Growing up in the south you become accustomed to all sorts of phrases. Whenever you are a fixin to do something you might go on over yonder before you start. Make sure when you get there ya’ll tell ya mama an ‘em hey before you travel on down the road a piece. It will take you by surprise at times if you happen upon a stranger that stares at you blankly when you proclaim yuns better head on in, there’s a bad cloud on hand!
It’s true, I figured out quickly, in farming that you will be confused many times. I imagine our adventure into farming must be like that of city folk from up north that move down here and can’t quite figure out what the heck we are talking about!
We are in the middle of another bountiful pepper harvest. It has been quite a trial with all the rain. We have fought fungus, pests and grass to a level I can’t explain this year. I mean, if grass were a weapon we would be witnessing the apocalypse!! Despite it all, we keep getting peppers galore.
In the middle of all the farm chaos, a remodel of the old farmhouse my grandparents lived in began. The farm is coming to life again. I have stopped many times to wonder what my grandparents would think about their little home place being turned into a bustling pepper farm. My grandmother was a housewife all the years I remember her. She cooked breakfast, lunch and dinner. She kept the home and fed my pony. A pony I had mostly for the reason that I was the only girl grandchild and I am sure I stated that I wanted one.
I remember spending the night at my grandparents many times. I would wake to the smell of bacon, eggs, biscuits and tomato gravy. Now tomato gravy is a science….. I am still trying to get it right #failsofar. We would eat breakfast and Grandma would gather a separate plate for the pony. I would follow her out to the pasture. Patty Pony, as she was affectionately known, would gladly greet us. My grandmother would talk to that pony and feed her biscuits, eggs, tomato gravy and cantaloupe! Now, as unbelievable as this sounds the pony loved it. Every morning I spent there as a child started that exact same way. Now you may ask me if that is a proper diet for a pony and I can tell you that it is NOT. However, nobody told Patty Pony that and she lived a long happy life.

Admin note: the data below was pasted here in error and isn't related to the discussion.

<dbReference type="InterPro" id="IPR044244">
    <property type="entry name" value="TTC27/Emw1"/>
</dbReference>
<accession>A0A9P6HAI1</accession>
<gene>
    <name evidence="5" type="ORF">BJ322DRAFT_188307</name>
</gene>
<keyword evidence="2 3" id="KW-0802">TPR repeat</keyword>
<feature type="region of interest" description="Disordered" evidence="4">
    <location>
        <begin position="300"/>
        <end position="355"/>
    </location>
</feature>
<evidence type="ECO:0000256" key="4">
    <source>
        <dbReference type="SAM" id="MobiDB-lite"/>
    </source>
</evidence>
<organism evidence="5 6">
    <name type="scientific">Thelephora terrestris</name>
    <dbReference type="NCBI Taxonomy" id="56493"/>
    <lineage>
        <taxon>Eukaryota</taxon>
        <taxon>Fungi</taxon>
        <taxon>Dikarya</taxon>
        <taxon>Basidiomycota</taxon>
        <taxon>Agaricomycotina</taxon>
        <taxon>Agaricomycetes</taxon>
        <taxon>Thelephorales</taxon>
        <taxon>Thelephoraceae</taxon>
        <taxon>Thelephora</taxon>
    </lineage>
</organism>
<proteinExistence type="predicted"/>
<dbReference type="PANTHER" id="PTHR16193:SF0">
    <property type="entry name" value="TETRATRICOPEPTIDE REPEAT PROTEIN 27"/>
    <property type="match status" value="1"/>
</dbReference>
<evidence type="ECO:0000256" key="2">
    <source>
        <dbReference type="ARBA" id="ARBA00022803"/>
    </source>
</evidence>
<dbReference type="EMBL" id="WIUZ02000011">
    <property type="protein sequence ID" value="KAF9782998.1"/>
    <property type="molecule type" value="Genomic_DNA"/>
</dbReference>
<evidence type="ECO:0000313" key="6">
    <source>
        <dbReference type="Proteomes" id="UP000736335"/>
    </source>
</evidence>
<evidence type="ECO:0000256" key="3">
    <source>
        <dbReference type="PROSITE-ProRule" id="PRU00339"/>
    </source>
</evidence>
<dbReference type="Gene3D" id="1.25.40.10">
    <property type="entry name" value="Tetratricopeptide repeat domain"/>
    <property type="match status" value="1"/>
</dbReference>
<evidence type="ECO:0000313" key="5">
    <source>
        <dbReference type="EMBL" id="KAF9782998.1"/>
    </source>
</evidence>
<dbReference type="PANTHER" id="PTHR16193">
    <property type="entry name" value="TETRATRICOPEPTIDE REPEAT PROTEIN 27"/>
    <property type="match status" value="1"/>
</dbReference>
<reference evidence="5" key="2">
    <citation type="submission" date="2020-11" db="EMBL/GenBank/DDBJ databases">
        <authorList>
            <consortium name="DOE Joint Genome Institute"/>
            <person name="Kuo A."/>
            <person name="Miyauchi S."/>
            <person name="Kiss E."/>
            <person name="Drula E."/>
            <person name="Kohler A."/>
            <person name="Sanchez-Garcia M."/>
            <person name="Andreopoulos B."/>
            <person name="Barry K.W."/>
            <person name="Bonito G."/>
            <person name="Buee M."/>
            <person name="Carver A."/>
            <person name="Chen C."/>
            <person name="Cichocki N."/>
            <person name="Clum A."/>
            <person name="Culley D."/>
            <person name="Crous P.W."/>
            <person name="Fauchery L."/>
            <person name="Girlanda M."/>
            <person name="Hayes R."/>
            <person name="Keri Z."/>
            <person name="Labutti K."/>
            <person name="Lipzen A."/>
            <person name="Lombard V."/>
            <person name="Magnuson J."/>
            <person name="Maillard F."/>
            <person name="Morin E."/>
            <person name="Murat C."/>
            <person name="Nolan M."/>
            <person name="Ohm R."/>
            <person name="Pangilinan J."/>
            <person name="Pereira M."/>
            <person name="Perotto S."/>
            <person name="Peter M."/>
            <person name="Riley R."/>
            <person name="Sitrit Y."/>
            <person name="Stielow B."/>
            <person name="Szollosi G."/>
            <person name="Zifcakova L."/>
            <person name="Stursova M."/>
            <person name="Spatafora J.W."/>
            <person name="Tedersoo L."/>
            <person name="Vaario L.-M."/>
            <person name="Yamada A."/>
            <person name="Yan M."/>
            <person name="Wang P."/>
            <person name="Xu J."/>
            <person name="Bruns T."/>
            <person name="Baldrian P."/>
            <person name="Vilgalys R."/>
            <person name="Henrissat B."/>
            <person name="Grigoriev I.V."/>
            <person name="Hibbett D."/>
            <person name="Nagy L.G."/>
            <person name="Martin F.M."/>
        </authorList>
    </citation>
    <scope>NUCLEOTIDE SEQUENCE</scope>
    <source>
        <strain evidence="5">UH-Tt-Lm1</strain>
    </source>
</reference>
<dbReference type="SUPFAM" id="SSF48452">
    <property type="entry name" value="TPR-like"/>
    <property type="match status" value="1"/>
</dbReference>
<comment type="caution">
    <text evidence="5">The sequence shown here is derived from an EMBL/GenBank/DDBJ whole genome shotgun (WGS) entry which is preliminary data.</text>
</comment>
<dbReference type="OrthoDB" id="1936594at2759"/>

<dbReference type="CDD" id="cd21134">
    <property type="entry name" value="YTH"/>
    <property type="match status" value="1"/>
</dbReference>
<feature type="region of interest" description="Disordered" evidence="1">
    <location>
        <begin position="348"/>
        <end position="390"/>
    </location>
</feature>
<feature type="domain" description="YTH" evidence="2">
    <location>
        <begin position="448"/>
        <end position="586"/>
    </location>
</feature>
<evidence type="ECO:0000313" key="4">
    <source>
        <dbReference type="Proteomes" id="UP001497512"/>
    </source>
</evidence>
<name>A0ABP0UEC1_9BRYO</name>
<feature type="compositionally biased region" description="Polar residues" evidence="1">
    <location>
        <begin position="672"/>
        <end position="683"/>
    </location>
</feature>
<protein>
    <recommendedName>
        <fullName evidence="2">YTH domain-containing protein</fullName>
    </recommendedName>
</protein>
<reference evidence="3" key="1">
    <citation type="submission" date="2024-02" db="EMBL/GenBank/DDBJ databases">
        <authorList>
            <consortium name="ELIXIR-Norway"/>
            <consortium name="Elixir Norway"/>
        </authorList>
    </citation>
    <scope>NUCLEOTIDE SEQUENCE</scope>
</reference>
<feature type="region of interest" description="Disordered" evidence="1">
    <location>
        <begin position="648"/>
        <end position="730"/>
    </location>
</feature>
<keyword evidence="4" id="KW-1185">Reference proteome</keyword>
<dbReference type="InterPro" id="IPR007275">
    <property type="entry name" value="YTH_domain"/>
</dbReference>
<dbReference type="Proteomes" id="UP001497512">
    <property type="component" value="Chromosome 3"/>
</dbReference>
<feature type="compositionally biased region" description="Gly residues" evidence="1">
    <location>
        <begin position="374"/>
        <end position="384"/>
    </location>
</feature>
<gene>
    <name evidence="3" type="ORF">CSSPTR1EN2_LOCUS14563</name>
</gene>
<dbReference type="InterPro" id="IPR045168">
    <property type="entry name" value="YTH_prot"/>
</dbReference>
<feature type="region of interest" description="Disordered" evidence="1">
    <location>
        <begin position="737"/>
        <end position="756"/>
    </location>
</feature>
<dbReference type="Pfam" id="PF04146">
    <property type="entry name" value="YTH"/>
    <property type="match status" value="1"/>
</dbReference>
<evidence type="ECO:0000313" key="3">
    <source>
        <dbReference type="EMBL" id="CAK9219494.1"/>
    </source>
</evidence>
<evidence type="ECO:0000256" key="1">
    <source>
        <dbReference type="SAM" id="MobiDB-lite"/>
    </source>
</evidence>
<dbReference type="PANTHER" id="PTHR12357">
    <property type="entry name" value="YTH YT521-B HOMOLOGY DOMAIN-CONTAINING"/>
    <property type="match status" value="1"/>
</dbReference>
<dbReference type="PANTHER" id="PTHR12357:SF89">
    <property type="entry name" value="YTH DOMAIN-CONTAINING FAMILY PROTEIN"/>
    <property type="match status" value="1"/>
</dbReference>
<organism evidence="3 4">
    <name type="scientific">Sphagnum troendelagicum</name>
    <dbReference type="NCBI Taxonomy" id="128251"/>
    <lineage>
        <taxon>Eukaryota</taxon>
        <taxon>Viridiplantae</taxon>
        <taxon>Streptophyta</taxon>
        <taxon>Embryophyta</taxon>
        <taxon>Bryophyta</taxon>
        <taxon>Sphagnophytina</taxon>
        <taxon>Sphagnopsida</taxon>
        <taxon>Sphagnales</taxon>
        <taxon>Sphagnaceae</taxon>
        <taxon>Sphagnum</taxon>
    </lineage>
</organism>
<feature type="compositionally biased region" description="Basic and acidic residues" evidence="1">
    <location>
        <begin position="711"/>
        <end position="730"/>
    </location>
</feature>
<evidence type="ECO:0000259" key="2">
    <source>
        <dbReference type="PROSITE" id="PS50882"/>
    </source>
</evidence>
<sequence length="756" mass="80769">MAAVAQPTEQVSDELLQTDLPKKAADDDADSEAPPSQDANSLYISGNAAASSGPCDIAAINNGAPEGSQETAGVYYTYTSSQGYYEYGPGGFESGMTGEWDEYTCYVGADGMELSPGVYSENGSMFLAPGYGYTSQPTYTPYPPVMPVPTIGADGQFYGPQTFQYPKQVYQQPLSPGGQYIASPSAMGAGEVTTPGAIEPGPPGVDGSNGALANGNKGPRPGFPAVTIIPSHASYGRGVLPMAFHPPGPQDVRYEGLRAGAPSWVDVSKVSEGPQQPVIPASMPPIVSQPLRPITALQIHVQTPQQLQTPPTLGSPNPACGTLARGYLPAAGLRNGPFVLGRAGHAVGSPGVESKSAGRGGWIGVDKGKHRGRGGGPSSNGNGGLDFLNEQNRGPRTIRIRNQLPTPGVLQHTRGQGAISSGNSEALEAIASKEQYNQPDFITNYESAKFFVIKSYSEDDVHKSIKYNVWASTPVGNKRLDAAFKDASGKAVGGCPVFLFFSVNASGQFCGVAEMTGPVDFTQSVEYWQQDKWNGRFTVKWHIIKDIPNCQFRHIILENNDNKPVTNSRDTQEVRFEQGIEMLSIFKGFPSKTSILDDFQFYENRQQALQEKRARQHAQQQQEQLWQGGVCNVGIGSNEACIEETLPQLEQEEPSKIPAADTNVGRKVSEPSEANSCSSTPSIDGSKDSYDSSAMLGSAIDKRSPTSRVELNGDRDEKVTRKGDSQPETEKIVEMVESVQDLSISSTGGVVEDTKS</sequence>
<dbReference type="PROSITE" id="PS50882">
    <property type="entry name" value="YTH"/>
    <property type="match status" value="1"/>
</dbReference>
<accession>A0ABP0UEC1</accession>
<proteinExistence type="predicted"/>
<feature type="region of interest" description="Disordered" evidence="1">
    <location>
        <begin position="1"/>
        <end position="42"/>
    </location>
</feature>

My Grandmother filled my Grandfathers tea glass for him, fixed his plate and always cleaned up after the meal. I never thought to ask her if she wanted to do something else. If she did, she didn’t show it. She lovingly did the same chore as long as my Grandfather was alive. My Grandfather known to all us kids as “PA” was quite a character. You didn’t have to wonder what PA was thinking because it was coming out of his mouth in about 2.3 seconds. He was a veteran of the Army, a cabinet maker, a cattle farmer, gardener, a deacon in his church and a barber. Yes, I said a barber. In back of my grandparents’ house was a shop. In that shop, amongst the wood working tools sat a barber chair. Every Saturday morning a strange phenomenon would occur. Early every Saturday morning lines of trucks would start filing down the driveway. Men would drive to my Grandfather’s shop in search of a haircut.
Now to say my grandparents lived down the road a piece, is an understatement. It’s a place you are not going to happen upon. Nobody ever comes there by accident. If you drive down that driveway, you have gone to some effort and you intend to be there. I watched the haircut parade out the window. They arrived in trucks. My Grandfather would get up out of his chair and walk out to meet them. Now I never once remember PA advertising his “haircuts on Saturday” business. He had no facebook, no Instagram, not as much as text or a tweet. Nevertheless, they came. For several hours he would cut hair and the men would stay and talk. I witnessed this many times. I would quietly play and watch PA cut hair. I don’t remember the specifics of the conversations. Only that most of them revolved around community goings on or church. Now the best part was when the last haircut customer had gone. I would sit in the barber chair and spin! It was amazing. It had a hand pump on the side. What an amazing chair. A wonder to a small child. You could go up and down and spin around and around!
I never asked PA where he learned to cut hair. He always had a job he was working on. Cattle always needed tending to, the big gardens required constant maintenance and many people in the community still have “Victor cabinets” in their house. He was practical beyond measure and it was common to hear him use the phrase “There ain’t no sense in that” when he witnessed extravagance of any type.
I find myself thinking about him a lot lately. When everything is hitting the fan around us I often try to think what PA might say or do in a similar situation. We are going full steam ahead. Business is growing, peppers need picking and there are new bigger places we hope to take Alabama Sunshine in the near future. We hope you will join us as we travel down the road a piece into the future. Who knows, we might even learn to make tomato gravy!